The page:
Dragonborn of Bahamut from Races of the Dragon make arguably good dread necromancers because they often act to balance out many of the race’s natural frailness. Dragonborn of Bahamut is more of a template than an actual race. If a creature chooses to become a Dragonborn of Bahamut, it does not gain any level adjustment, instead they lose all abilities associated with their old race including bonus feats; they keep ability modifiers as well as some other abilities. In return they get some abilities (like flight, dark/low-light vision and blindsense, or a breath weapon), including +2 Constitution -2 Dexterity ability modifier. These ability modifiers stack with the old ability modifiers. Dragonborns are better for those who don't plan on seeing 20th level of Dread Necromancer because by then con won't matter anymore. You also qualify for Dragon Feats (see below), some of which are kind of nice. (note: see sidebar on p. 15: you'd be sacrificing a lot of abilities to play this race w/o losing the abilities. In short: you have to RP your DN as good.)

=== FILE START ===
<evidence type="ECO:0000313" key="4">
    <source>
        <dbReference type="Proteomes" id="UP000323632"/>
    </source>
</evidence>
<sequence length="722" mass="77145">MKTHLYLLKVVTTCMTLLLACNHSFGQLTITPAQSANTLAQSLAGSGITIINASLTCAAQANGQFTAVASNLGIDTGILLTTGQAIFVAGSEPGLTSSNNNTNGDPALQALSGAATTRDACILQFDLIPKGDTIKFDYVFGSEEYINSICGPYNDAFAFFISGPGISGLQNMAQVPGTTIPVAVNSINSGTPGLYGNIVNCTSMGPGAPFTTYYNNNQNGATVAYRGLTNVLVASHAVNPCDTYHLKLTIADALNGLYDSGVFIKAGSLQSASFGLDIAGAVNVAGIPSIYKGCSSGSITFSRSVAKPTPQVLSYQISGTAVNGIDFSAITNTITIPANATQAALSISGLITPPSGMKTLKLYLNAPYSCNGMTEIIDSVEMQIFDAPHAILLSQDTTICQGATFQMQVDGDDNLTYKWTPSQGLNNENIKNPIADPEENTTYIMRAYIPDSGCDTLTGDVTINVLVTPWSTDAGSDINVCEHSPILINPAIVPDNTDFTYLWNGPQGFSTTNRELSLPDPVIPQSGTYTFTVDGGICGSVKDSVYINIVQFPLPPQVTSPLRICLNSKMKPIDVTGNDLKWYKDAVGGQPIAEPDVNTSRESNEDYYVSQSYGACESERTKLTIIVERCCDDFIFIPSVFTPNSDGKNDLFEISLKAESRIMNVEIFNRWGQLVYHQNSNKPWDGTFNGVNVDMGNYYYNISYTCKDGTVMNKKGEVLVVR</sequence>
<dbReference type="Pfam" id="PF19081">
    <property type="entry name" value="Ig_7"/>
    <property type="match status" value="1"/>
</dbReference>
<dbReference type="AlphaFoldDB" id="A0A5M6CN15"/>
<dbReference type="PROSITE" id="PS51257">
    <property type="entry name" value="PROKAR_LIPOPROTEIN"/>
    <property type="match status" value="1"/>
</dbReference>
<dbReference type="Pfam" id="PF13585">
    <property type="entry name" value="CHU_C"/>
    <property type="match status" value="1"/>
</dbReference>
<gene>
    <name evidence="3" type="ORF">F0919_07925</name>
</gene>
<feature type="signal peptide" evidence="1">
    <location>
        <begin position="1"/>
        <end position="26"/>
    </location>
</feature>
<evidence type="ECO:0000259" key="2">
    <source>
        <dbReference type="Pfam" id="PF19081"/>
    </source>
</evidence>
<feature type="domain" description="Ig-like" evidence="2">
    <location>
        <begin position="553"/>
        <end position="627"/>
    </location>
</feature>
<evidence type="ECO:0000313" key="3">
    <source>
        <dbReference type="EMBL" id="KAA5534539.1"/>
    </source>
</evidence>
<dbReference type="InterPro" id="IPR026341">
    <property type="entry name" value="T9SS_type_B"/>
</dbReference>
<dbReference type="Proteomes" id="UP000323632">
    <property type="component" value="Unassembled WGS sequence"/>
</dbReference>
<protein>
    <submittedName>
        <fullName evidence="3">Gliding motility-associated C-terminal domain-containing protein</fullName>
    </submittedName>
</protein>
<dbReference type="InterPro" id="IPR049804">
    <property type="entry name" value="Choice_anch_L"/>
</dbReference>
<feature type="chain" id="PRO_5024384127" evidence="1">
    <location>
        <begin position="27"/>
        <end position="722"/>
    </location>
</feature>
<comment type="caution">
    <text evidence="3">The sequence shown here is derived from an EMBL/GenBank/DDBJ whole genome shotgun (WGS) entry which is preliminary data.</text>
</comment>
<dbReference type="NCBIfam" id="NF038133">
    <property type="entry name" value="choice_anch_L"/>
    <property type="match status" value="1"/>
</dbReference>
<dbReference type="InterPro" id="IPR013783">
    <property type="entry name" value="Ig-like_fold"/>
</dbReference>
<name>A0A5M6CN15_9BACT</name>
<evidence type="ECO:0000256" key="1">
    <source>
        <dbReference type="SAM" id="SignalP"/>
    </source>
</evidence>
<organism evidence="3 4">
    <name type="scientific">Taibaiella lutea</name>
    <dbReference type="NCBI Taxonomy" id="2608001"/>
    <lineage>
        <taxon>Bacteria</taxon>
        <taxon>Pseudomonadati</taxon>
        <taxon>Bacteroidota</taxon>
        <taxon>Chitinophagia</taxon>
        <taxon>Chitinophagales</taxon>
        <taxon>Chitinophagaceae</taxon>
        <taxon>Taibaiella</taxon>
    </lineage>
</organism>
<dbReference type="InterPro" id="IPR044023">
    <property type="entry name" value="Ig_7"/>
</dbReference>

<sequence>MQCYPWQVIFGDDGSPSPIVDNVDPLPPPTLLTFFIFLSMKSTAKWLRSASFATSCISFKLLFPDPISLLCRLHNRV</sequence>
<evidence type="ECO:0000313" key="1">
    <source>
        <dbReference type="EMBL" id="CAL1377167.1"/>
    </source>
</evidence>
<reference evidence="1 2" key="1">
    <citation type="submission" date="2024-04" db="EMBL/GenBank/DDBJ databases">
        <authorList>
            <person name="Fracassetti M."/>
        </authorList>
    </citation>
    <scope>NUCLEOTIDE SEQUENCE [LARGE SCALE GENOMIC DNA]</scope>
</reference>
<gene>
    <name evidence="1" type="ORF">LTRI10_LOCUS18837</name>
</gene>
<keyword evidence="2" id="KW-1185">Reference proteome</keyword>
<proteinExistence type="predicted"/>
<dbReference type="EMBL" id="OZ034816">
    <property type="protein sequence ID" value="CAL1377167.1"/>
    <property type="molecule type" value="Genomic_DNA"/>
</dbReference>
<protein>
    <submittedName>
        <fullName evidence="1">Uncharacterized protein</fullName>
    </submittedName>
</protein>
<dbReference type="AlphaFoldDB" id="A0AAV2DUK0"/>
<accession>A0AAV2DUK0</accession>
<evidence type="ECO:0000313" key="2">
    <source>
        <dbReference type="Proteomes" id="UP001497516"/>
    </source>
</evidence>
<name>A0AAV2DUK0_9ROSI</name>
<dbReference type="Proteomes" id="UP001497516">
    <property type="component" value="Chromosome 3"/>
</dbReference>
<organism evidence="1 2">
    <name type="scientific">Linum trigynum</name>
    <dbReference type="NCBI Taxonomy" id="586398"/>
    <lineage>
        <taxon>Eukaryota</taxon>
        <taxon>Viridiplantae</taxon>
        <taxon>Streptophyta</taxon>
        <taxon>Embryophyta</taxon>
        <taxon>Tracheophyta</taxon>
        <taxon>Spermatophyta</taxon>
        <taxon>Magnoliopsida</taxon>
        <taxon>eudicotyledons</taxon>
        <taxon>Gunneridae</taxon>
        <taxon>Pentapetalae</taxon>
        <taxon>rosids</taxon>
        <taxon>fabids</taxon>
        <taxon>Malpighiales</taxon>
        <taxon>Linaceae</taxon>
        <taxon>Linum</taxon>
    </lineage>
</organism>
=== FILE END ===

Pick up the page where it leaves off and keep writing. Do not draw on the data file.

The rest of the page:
Draconic (RoDr): Only if LA Buyoff rules are used (see the SRD or UA). +2 Cha, Str, Con, 2 claw attacks (usable as secondary attacks), stackable +1 natural armor, Intimidate bonus, Lowlight and darkvision, and Dragonblood Subtype. Its a great template to add on, and for +1 LA its a steal, but only if you'll be able to reduce that later (a fine strategy, I found, was to wait until you have enough XP at 2nd level to both buyoff the level before hitting 3rd and paying the Necropolitan costs; this will keep your and your allies XP up before you level, and minimizes the immediate costs).